It's the end of June, and my garden should be a vision of abundant loveliness, with vegetables coming along, splashes of colour and scent wafting from shrubs and flowers. Oh well, give it a few years; for now, it's not quite a blank slate in need of some work!
This house was home to the same family since it was built 60 years
or so ago. I was told there used to be a greenhouse, two sheds,
vegetables, roses and other plants, with some trees at the bottom of the
garden. Now, there's a rather shaky shed on a concrete plinth, overgrown lilac and some other plants at the end of a gravel bed. Why a gravel bed, I wonder? I hope it doesn't hide another concrete pad, but in the meantime, it's a good standing area for the pots I brought with me, as well as some I've inherited with the house. There is a weathered concrete path, which would originally have run alongside the washing line, and a 'lawn', where the original flower and vegetable beds have been invaded by grasses and wildflowers. The privet hedges on either side may be as old as the house, and take up about 10% of the width of the garden. The trees were taken down, but by the feel of the uneven ground,
probably not out. There seem to be roots and ground-down stumps in the
poor soil. Likewise, I can see a couple of dead-looking stumps and bare
patches in what were flower beds near the house. Some roses have started
to regrow, but a few look like Rosa glauca rootstocks, the graft having been cut away when scalping the 'lawn' (done twice this year before I moved in!).
The front garden is just a square of grass and wildflowers bounded by a wall, under which runs the gas pipe. There is a rose growing up one side of the porch, which I have been asked to keep as a memorial to the mother of the family whose house it was. I've no idea at the moment what the rose is; it's a climber with small clusters of deep carmine pink flowers and no scent. Not one I would have chosen, and in need of some TLC. I expect I'll track down its name at some point.
I know I should be getting the house in order first, but can't resist going out to potter and explore. I built my swing seat on the patio and like to sit out and plan my next job with a cup of something, while gazing at the waving sea of grasses, where I've left the 'lawn' uncut, to see what comes up. There are at least a couple of different plants with strap-shaped leaves, but I can't tell what they are without flowers. At first, I thought some were Crocosmia; I could dig one up and see if I have a corm on the bottom end. There are the leaves of some Geranium, two types of pinks, self-seeded evening primrose, Californian poppy and forget-me-not. The patio is edged by a low block wall, which doesn't manage to hold back some Campanula garganica (or one of the other similar species). My Mum calls it 'garden thug' because it spreads prolifically, but I can think of other far more thuggish things that are in the garden and up with which I will not put. These include brambles (oh no, not more!), plum suckers, privet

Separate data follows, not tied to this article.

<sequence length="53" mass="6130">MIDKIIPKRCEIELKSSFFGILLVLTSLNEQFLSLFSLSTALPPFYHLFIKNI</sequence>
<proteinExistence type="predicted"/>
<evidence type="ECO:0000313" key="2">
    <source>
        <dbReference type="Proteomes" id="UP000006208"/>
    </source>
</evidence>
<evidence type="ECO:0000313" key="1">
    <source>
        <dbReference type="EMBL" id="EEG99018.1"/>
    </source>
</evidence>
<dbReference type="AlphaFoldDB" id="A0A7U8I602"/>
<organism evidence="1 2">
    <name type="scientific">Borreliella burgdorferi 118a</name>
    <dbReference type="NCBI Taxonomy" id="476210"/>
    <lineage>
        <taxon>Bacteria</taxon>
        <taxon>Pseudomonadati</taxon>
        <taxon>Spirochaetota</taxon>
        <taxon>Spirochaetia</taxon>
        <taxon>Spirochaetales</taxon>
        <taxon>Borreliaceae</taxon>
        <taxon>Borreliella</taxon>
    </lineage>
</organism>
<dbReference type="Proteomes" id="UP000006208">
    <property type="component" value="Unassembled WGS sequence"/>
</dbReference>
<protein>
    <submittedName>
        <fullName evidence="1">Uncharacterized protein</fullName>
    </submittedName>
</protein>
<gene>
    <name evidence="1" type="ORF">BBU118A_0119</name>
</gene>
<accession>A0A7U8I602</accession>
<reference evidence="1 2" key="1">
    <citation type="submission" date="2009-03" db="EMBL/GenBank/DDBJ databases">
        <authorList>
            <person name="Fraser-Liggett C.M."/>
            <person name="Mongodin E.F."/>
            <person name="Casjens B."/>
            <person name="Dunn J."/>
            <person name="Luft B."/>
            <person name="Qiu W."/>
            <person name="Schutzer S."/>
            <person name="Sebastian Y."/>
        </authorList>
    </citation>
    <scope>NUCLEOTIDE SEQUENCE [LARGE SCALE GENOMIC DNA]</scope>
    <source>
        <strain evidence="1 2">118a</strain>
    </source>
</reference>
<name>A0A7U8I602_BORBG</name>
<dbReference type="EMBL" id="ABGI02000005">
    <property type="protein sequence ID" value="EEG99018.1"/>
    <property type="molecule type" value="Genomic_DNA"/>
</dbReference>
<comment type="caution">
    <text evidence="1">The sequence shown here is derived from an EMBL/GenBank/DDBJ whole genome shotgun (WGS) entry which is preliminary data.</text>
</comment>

seedlings, nettles, bindweed, ragwort and creeping and spear plume thistle, the latter
presumably from the horses' fields at the back, where I can see a couple
of thistle flower heads peeping over the back fence, which is about 6
I'm impatient to plant, but really need to attend to the
boundaries. I can
think of much nicer things to grow than privet and would like to
dissuade the cats from wandering into the neighbours' gardens,
especially Greebo, who will happily scent mark anything he thinks should
be his territory. Between the expense and nesting birds, it will be a
while before I can do anything about replacing the hedges with fences.
Even though, and possibly because, it's a small garden, the design and
any hard landscaping needs to be done before making
'permanent' plantings of shrubs and perennials, and positioning
vegetable beds (hopefully also a greenhouse and soft fruit). My big rotary clothes line leans drunkenly this way and that in its
temporary position, the soil spear only in half way because of some
I can't cope without compost bins, so you can imagine my delight to receive two for free! They are only black plastic and have been hidden away at the back of the garden, behind the shed. Still, hurrah for Pembrokeshire County Council!
Leafing through some of my gardening books, I read that you should start the design by taking measurements and making notes on 'the garden as found', in other words, as it is, before you do anything else to it. What a lovely phrase, as if you've just stumbled upon a secret garden, and there it is, in all its glory, whether bare and unmade, or overgrown and neglected. First find your garden, then take time to find out about its basic characteristics; type of soil, pH, damp areas or dry, patterns of light and shade.
So, I shall content myself for the time being with sowing
some annuals and growing some vegetables in temporary beds and pots, in the hope that they might be productive before the end of the season, while recording my new garden, as found.